Week in Rock: New Zealand Edition

<strong>Jonsi at Terminal 5:</strong><p><a href="">Sigur Ros</a> are well known for their epic compositions, led by lead singer Jonsi's choirboy vocals that mingle between the understandable and the sonic. Their songs stretch out into very controlled icy, atmospheric landscapes; music that tumbles forth with meticulous production. But last Saturday night at Terminal 5, <a href="">Jonsi</a> stepped out on his own to perform songs from his first solo album, <em>Go</em>, and revealed a more unabashed, flamboyant, pop-side to his persona.</p><p>It was exciting to see Jonsi let loose, wearing an elaborate, colorful Native American headdress, with lots of computer-generated visuals overtaking the stage. His 5-piece band set up facing the side of the stage, so the audience could have a better view of everything going on (...those who could SEE that much, that is). Highlights such as "Go Do" and "Boy Lilikoi" were mewled in clear tones and given sprightly acoustic arrangements that grew and grew like the best Sigur Ros songs, but in a more immediately accessible way. Some of the music was eaten up in the column-packed space however; hopefully next time, Jonsi might play a slightly more sympathetic venue.</p>

<strong>The Clean at Bell House:</strong><p>Kiwi rock is a catch-all term for describing rock music and culture from New Zealand. Although it's a seemingly small, popularly-unknown movement, it hit its stride in the mid-to-late '70s, and produced a bevvy of artists on labels such as Flying Nun and Propeller Records that became integral strands in the DNA of American indie rock of the 80s and 90s. Seminal indie bands such as Yo La Tengo, Pavement, Sebadoh and Guided by Voices have kiwi rock running through their veins.</p><p>So the opportunity to see maybe the greatest of all those kiwi bands, <a href="">The Clean</a>, last Friday night at a packed Bell House, was not an opportunity to be missed. The three-piece band is touring behind recent album <em>Mister Pop</em>, another stellar entry in their catalog, filled with psychedelic-tinged songs, jangly trebley guitars and semi-intoned, nonchalant melodies. If you're a fan of <em>Painful</em>-era Yo La Tengo, in particular, you'd be shocked at how much they cop off The Clean. </p><p>On Friday, the band pushed some songs into extended guitar interplay that could rival Sonic Youth; other times, with highlights "Drawing to a Hole" and "Oddity," it was about harnessing three-chord sequences as efficiently as possible. Above and beyond all that, The Clean were focused on unfurling their delightfully memorable melodies, and the happenstance of stumbling into something surprising: "Anything could happen/ and it could be right now/ and the choice is yours/ to make it worthwhile."</p>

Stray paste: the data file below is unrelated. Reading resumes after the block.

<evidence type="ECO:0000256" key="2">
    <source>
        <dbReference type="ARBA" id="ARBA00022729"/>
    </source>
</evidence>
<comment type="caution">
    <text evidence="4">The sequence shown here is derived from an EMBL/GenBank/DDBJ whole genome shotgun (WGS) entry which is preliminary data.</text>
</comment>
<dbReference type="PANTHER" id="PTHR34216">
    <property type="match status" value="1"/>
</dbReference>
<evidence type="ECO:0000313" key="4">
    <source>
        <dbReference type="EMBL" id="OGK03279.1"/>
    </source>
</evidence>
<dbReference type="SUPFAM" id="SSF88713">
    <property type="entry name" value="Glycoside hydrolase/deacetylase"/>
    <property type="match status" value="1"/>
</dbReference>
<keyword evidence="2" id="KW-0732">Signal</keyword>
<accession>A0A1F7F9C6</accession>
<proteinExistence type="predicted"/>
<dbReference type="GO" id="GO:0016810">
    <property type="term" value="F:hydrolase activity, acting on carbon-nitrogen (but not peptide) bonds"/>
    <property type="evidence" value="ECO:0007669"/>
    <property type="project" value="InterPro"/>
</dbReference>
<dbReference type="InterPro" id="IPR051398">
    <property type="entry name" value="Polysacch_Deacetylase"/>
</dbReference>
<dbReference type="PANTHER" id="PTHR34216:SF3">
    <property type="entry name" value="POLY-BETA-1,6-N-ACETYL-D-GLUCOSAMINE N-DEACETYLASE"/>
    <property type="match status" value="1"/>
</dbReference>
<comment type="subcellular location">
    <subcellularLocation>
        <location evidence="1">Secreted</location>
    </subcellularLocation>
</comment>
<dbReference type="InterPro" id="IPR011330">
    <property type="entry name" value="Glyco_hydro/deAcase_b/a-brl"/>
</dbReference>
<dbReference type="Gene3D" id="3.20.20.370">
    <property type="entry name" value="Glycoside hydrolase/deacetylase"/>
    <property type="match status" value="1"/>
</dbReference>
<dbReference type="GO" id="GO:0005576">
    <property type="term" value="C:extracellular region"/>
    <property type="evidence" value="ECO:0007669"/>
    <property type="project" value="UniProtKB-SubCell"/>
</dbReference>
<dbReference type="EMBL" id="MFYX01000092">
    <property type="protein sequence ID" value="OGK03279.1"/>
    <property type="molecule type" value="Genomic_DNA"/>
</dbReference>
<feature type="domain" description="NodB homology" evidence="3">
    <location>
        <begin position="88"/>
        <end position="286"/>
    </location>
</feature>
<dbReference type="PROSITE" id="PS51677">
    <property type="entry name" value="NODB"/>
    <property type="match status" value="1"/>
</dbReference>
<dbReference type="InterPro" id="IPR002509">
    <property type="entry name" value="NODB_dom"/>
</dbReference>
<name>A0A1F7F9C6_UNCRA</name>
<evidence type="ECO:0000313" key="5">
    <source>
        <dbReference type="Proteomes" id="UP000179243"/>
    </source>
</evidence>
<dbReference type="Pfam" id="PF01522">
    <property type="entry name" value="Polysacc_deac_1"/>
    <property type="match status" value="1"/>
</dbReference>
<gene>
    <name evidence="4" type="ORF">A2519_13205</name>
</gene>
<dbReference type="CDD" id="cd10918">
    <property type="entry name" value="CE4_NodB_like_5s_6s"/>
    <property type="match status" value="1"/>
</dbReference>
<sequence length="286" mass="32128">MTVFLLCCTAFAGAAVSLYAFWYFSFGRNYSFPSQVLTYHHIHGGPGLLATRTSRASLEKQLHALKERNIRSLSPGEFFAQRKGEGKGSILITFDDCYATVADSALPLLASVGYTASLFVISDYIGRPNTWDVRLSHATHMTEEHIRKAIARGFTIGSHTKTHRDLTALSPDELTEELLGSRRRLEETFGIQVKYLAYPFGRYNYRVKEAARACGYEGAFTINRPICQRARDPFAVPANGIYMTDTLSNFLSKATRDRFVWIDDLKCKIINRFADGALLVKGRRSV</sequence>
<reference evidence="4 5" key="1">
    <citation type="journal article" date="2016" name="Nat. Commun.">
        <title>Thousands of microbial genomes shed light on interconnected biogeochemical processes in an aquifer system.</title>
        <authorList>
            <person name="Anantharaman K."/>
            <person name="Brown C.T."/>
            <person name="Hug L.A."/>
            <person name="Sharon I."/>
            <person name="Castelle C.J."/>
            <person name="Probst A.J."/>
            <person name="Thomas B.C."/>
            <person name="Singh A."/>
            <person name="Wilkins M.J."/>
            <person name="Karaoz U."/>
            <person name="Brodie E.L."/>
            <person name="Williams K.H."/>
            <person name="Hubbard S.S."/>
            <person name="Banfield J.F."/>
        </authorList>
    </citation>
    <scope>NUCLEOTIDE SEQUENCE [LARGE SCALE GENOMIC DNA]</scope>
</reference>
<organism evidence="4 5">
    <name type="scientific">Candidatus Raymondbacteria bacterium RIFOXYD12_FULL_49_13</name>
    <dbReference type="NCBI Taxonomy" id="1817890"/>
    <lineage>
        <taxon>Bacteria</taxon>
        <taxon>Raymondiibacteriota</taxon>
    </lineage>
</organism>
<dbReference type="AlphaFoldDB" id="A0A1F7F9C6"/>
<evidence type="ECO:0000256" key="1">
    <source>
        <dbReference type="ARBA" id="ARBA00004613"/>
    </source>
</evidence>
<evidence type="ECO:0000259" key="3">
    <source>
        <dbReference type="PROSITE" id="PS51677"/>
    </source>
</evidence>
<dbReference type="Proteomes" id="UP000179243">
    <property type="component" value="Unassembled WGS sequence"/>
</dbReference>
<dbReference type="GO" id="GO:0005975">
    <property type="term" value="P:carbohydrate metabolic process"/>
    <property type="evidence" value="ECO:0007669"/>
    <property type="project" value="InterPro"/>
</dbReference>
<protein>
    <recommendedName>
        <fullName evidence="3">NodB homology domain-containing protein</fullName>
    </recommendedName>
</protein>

<strong>Tom Petty and The Heartbreakers Return:</strong><p>Since 1976, Thomas Earl Petty and his Breakin'-Hearts band have been chugging through the miasma of meat and potatoes rock n roll, unloading timeless singles, from "Breakdown" to "Don't Do Me Like That" to "The Waiting," and consistently great albums such as <em>Damn the Torpedoes</em> and <em>Into the Great Wide Open</em>; they've never been the flashiest band, nor the <a href="">hippest</a>, but they are unequivocally one of the best rock outfits of all time, as evidenced on the recently released Anthology Live box set.</p><p>Now, they have a new album, <em>Mojo</em>, due out on June 15. It's their first studio album since 2002's vitriolic <em>The Last DJ</em>. The cover and tracklist can be seen <a href="">here</a>, and you can also listen to a couple new tunes, including "I Should Have Known It" and "First Flash of Freedom." They've also announced dates for a massive <a href="">world tour</a>, and will be the musical guest on the season finale of SNL on May 15.</p>